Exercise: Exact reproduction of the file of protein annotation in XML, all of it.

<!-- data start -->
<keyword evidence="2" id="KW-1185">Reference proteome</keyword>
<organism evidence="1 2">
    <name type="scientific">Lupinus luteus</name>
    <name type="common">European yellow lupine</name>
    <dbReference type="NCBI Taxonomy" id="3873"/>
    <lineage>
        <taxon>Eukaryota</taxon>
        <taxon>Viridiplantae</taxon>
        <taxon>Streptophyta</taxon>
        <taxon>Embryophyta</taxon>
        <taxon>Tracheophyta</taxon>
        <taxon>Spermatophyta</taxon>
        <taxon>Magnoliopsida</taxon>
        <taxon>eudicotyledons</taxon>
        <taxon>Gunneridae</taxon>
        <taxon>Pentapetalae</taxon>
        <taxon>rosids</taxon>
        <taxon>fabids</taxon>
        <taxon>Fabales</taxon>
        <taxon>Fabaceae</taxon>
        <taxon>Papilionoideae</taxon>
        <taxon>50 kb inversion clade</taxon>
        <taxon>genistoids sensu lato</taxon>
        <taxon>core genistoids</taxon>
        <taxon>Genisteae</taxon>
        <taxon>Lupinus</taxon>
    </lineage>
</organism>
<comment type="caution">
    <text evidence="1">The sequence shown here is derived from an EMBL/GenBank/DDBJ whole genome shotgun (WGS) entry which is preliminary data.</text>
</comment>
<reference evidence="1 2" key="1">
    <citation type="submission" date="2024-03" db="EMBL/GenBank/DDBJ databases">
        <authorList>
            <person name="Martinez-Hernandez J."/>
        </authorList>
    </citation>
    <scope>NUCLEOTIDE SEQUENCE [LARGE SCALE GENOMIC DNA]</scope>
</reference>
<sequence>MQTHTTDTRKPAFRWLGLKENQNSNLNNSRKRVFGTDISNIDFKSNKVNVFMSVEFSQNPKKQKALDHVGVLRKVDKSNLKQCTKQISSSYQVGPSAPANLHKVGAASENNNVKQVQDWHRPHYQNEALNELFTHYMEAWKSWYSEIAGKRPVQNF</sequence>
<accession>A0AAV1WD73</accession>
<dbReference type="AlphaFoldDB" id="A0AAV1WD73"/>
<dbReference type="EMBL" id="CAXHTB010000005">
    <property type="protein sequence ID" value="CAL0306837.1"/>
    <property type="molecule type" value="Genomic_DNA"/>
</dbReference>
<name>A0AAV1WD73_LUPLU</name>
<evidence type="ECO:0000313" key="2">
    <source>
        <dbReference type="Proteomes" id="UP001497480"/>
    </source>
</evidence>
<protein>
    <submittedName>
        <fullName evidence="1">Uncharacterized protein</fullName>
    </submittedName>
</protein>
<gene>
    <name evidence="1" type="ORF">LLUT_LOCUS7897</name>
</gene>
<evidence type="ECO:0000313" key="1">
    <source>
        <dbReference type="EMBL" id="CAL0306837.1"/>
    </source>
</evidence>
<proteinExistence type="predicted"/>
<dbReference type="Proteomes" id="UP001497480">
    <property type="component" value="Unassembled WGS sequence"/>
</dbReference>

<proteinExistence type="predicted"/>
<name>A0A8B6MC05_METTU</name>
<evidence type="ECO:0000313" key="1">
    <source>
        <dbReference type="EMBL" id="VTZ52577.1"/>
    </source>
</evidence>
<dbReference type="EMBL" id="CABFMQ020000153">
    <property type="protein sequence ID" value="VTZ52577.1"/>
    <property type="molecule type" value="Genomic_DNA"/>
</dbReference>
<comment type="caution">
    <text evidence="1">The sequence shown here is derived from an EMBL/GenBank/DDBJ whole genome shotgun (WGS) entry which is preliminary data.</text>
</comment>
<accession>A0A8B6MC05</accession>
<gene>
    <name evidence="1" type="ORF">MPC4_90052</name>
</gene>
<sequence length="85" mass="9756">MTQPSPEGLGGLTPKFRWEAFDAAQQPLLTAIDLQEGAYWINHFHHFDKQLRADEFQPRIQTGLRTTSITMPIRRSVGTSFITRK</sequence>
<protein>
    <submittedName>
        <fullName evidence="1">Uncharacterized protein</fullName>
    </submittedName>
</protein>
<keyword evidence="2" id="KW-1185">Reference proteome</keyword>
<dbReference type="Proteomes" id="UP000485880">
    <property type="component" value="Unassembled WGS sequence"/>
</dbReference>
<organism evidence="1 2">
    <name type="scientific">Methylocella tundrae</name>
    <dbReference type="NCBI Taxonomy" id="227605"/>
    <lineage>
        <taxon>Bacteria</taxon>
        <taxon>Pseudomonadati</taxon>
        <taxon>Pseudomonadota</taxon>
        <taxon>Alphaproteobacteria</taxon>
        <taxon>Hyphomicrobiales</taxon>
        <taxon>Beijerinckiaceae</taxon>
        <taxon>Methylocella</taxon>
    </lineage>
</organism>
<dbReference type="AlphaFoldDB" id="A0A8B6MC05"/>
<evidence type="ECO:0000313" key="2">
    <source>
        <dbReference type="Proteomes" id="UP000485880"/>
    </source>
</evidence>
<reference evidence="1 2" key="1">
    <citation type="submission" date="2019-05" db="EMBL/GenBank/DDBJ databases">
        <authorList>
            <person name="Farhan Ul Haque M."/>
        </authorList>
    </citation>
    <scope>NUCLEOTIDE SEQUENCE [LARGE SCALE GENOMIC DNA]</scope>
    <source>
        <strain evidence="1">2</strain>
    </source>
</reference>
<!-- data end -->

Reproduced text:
<keyword evidence="2" id="KW-1185">Reference proteome</keyword>
<organism evidence="1 2">
    <name type="scientific">Lupinus luteus</name>
    <name type="common">European yellow lupine</name>
    <dbReference type="NCBI Taxonomy" id="3873"/>
    <lineage>
        <taxon>Eukaryota</taxon>
        <taxon>Viridiplantae</taxon>
        <taxon>Streptophyta</taxon>
        <taxon>Embryophyta</taxon>
        <taxon>Tracheophyta</taxon>
        <taxon>Spermatophyta</taxon>
        <taxon>Magnoliopsida</taxon>
        <taxon>eudicotyledons</taxon>
        <taxon>Gunneridae</taxon>
        <taxon>Pentapetalae</taxon>
        <taxon>rosids</taxon>
        <taxon>fabids</taxon>
        <taxon>Fabales</taxon>
        <taxon>Fabaceae</taxon>
        <taxon>Papilionoideae</taxon>
        <taxon>50 kb inversion clade</taxon>
        <taxon>genistoids sensu lato</taxon>
        <taxon>core genistoids</taxon>
        <taxon>Genisteae</taxon>
        <taxon>Lupinus</taxon>
    </lineage>
</organism>
<comment type="caution">
    <text evidence="1">The sequence shown here is derived from an EMBL/GenBank/DDBJ whole genome shotgun (WGS) entry which is preliminary data.</text>
</comment>
<reference evidence="1 2" key="1">
    <citation type="submission" date="2024-03" db="EMBL/GenBank/DDBJ databases">
        <authorList>
            <person name="Martinez-Hernandez J."/>
        </authorList>
    </citation>
    <scope>NUCLEOTIDE SEQUENCE [LARGE SCALE GENOMIC DNA]</scope>
</reference>
<sequence>MQTHTTDTRKPAFRWLGLKENQNSNLNNSRKRVFGTDISNIDFKSNKVNVFMSVEFSQNPKKQKALDHVGVLRKVDKSNLKQCTKQISSSYQVGPSAPANLHKVGAASENNNVKQVQDWHRPHYQNEALNELFTHYMEAWKSWYSEIAGKRPVQNF</sequence>
<accession>A0AAV1WD73</accession>
<dbReference type="AlphaFoldDB" id="A0AAV1WD73"/>
<dbReference type="EMBL" id="CAXHTB010000005">
    <property type="protein sequence ID" value="CAL0306837.1"/>
    <property type="molecule type" value="Genomic_DNA"/>
</dbReference>
<name>A0AAV1WD73_LUPLU</name>
<evidence type="ECO:0000313" key="2">
    <source>
        <dbReference type="Proteomes" id="UP001497480"/>
    </source>
</evidence>
<protein>
    <submittedName>
        <fullName evidence="1">Uncharacterized protein</fullName>
    </submittedName>
</protein>
<gene>
    <name evidence="1" type="ORF">LLUT_LOCUS7897</name>
</gene>
<evidence type="ECO:0000313" key="1">
    <source>
        <dbReference type="EMBL" id="CAL0306837.1"/>
    </source>
</evidence>
<proteinExistence type="predicted"/>
<dbReference type="Proteomes" id="UP001497480">
    <property type="component" value="Unassembled WGS sequence"/>
</dbReference>

<proteinExistence type="predicted"/>
<name>A0A8B6MC05_METTU</name>
<evidence type="ECO:0000313" key="1">
    <source>
        <dbReference type="EMBL" id="VTZ52577.1"/>
    </source>
</evidence>
<dbReference type="EMBL" id="CABFMQ020000153">
    <property type="protein sequence ID" value="VTZ52577.1"/>
    <property type="molecule type" value="Genomic_DNA"/>
</dbReference>
<comment type="caution">
    <text evidence="1">The sequence shown here is derived from an EMBL/GenBank/DDBJ whole genome shotgun (WGS) entry which is preliminary data.</text>
</comment>
<accession>A0A8B6MC05</accession>
<gene>
    <name evidence="1" type="ORF">MPC4_90052</name>
</gene>
<sequence length="85" mass="9756">MTQPSPEGLGGLTPKFRWEAFDAAQQPLLTAIDLQEGAYWINHFHHFDKQLRADEFQPRIQTGLRTTSITMPIRRSVGTSFITRK</sequence>
<protein>
    <submittedName>
        <fullName evidence="1">Uncharacterized protein</fullName>
    </submittedName>
</protein>
<keyword evidence="2" id="KW-1185">Reference proteome</keyword>
<dbReference type="Proteomes" id="UP000485880">
    <property type="component" value="Unassembled WGS sequence"/>
</dbReference>
<organism evidence="1 2">
    <name type="scientific">Methylocella tundrae</name>
    <dbReference type="NCBI Taxonomy" id="227605"/>
    <lineage>
        <taxon>Bacteria</taxon>
        <taxon>Pseudomonadati</taxon>
        <taxon>Pseudomonadota</taxon>
        <taxon>Alphaproteobacteria</taxon>
        <taxon>Hyphomicrobiales</taxon>
        <taxon>Beijerinckiaceae</taxon>
        <taxon>Methylocella</taxon>
    </lineage>
</organism>
<dbReference type="AlphaFoldDB" id="A0A8B6MC05"/>
<evidence type="ECO:0000313" key="2">
    <source>
        <dbReference type="Proteomes" id="UP000485880"/>
    </source>
</evidence>
<reference evidence="1 2" key="1">
    <citation type="submission" date="2019-05" db="EMBL/GenBank/DDBJ databases">
        <authorList>
            <person name="Farhan Ul Haque M."/>
        </authorList>
    </citation>
    <scope>NUCLEOTIDE SEQUENCE [LARGE SCALE GENOMIC DNA]</scope>
    <source>
        <strain evidence="1">2</strain>
    </source>
</reference>